When a loved one passes away, managing the grief you experience afterward can be extremely difficult. In addition to handling your emotional response, you may also be faced with practical and legal steps that need to be taken. One of those is probating the decedent’s Last Will and Testament. The terms of that Will provide a roadmap for the distribution of the decedent’s assets. If you have reason to believe that the Will submitted for probate is not valid, however, you may decide to contest the Will. A Murfreesboro Wills lawyer at Bennett, Michael & Hornsby offers a basic overview of the Will contest process and discusses the need for an attorney if you choose to contest a Will.
The Probate Process
Probate is the legal process that typically follows the death of an individual. Probate is intended to serve several functions, including the authentication of a Last Will and Testament submitted to the court. If the Will is authenticated, the terms of that document will then be used to determine how the decedent’s estate assets are distributed. If someone believes that the Will submitted to probate is not valid, the process that follows is referred to as “contesting the Will.”
Contesting a Will in Tennessee
Given the important nature of probate, and the value we all place on an individual’s right to decide how his/her assets are distributed after death, contesting a Will is a serious legal process. It is not a decision that should be entered into lightly. Moreover, certain conditions must be met for you to be legally entitled to contest a Will, such as:
- You must have “standing.” Standing refers to the legal right to bring a legal. In this case it refers to a Will contest. To have standing to initiate a Will contest in Tennessee you must show that you would be entitled to a share of the decedent’s estate if the Will in question were to be set aside. Usually, this includes beneficiaries under the Will submitted to the court, beneficiaries under a previous Will, legal heirs of the estate, and sometimes creditors of the estate.
- You must initiate the Will contest within the allowable time frame. Tennessee Code § 32-4-108 sets forth the applicable statute of limitations for contesting a Will within the state, allowing two years from the entry of the order of probate. Although you have up to two years to contest a Will, the sooner you do so the better.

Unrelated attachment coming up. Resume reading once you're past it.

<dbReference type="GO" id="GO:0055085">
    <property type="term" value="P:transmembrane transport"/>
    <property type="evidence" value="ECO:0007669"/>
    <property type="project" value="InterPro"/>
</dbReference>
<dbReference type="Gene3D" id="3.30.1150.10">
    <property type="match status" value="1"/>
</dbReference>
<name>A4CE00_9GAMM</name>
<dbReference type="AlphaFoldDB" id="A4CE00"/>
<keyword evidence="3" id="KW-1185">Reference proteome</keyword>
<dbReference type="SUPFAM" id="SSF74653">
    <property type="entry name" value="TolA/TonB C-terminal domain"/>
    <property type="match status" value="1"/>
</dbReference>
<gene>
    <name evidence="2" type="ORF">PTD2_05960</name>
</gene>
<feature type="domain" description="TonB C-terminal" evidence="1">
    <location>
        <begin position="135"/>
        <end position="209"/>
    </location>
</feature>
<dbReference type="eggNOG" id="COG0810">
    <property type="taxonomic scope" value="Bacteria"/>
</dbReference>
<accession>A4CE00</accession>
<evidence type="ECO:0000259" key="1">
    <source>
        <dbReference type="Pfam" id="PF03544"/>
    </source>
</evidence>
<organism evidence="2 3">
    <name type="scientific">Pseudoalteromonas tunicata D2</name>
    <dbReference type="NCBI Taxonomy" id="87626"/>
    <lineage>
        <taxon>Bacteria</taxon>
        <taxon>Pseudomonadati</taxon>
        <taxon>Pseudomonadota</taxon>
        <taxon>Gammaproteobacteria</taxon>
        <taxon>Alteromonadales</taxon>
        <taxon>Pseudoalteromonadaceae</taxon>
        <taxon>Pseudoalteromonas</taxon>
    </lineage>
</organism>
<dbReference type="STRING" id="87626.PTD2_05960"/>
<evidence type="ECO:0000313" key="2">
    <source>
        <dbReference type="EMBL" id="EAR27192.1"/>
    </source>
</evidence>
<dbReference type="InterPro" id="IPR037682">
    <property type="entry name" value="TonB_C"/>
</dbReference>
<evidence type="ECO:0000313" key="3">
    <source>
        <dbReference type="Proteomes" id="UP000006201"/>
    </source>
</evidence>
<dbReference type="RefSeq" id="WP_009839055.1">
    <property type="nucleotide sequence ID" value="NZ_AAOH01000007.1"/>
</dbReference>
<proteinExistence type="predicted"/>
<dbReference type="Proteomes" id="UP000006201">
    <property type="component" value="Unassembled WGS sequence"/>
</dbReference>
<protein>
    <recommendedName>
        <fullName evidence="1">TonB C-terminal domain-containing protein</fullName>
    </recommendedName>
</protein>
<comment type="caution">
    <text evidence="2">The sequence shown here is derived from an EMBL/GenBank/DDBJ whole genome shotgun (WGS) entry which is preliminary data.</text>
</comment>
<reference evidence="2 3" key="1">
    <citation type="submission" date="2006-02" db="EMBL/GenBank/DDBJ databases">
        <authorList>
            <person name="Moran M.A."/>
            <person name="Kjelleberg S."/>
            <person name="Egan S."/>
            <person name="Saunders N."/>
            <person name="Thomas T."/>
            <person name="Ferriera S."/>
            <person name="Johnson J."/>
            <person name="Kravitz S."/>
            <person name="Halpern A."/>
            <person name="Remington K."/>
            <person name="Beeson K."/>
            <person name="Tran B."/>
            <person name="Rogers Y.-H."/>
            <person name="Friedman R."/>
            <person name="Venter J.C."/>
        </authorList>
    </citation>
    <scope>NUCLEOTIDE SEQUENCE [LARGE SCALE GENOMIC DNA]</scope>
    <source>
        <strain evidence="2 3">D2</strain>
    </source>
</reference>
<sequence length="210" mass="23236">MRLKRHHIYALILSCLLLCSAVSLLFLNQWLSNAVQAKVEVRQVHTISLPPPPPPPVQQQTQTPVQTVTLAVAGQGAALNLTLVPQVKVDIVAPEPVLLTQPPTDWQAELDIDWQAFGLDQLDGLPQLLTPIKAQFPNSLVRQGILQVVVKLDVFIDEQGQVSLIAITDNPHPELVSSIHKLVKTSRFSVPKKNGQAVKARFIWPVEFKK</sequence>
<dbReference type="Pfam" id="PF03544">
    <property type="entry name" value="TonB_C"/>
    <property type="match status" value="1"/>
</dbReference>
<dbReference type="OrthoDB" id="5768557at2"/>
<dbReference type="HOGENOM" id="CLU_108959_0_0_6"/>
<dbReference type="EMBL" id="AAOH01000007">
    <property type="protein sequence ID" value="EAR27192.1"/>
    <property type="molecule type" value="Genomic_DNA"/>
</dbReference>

- You must have legal grounds on which to contest the Will. Simply being unhappy with the inheritance you received (or failed to receive) does not provide a legal reason to contest a Will in Tennessee. For your Will contest to move forward in court, you must allege (and ultimately prove) one of the following legal grounds upon which the Will could be declared invalid:
- Improper execution
- Lack of capacity
- Undue influence
Do I Need a Lawyer for a Will Contest?
As is the case in almost all types of litigation, there is no legal requirement that you retain the services of an attorney if you decide to challenge a Will. A Will contest, however, is often a complex and lengthy legal process that is best undertaken with the assistance and guidance of an experienced attorney. The court will begin the presumption that the Will submitted to court is valid, meaning the burden will be on you to prove otherwise. Proving that a decedent lacked testamentary capacity or that he/she was subject to undue influence is frequently difficult. For example, a decedent who was suffering from dementia would not automatically lack capacity to execute a Will. He/she may have had moments of clarity during which the Will was executed. Likewise, the fact that an individual appeared to have significant influence over the Testator at the time the Will was executed may not be enough to prove undue influence.
Contact a Murfreesboro Wills Lawyer
If you are contemplating a Will contest in Tennessee, it is important that you consult with an experienced Murfreesboro Wills lawyer to discuss your legal options. Contact the team at Bennett, Michael & Hornsby as soon as possible by calling 615-898-1560 to schedule your free appointment.
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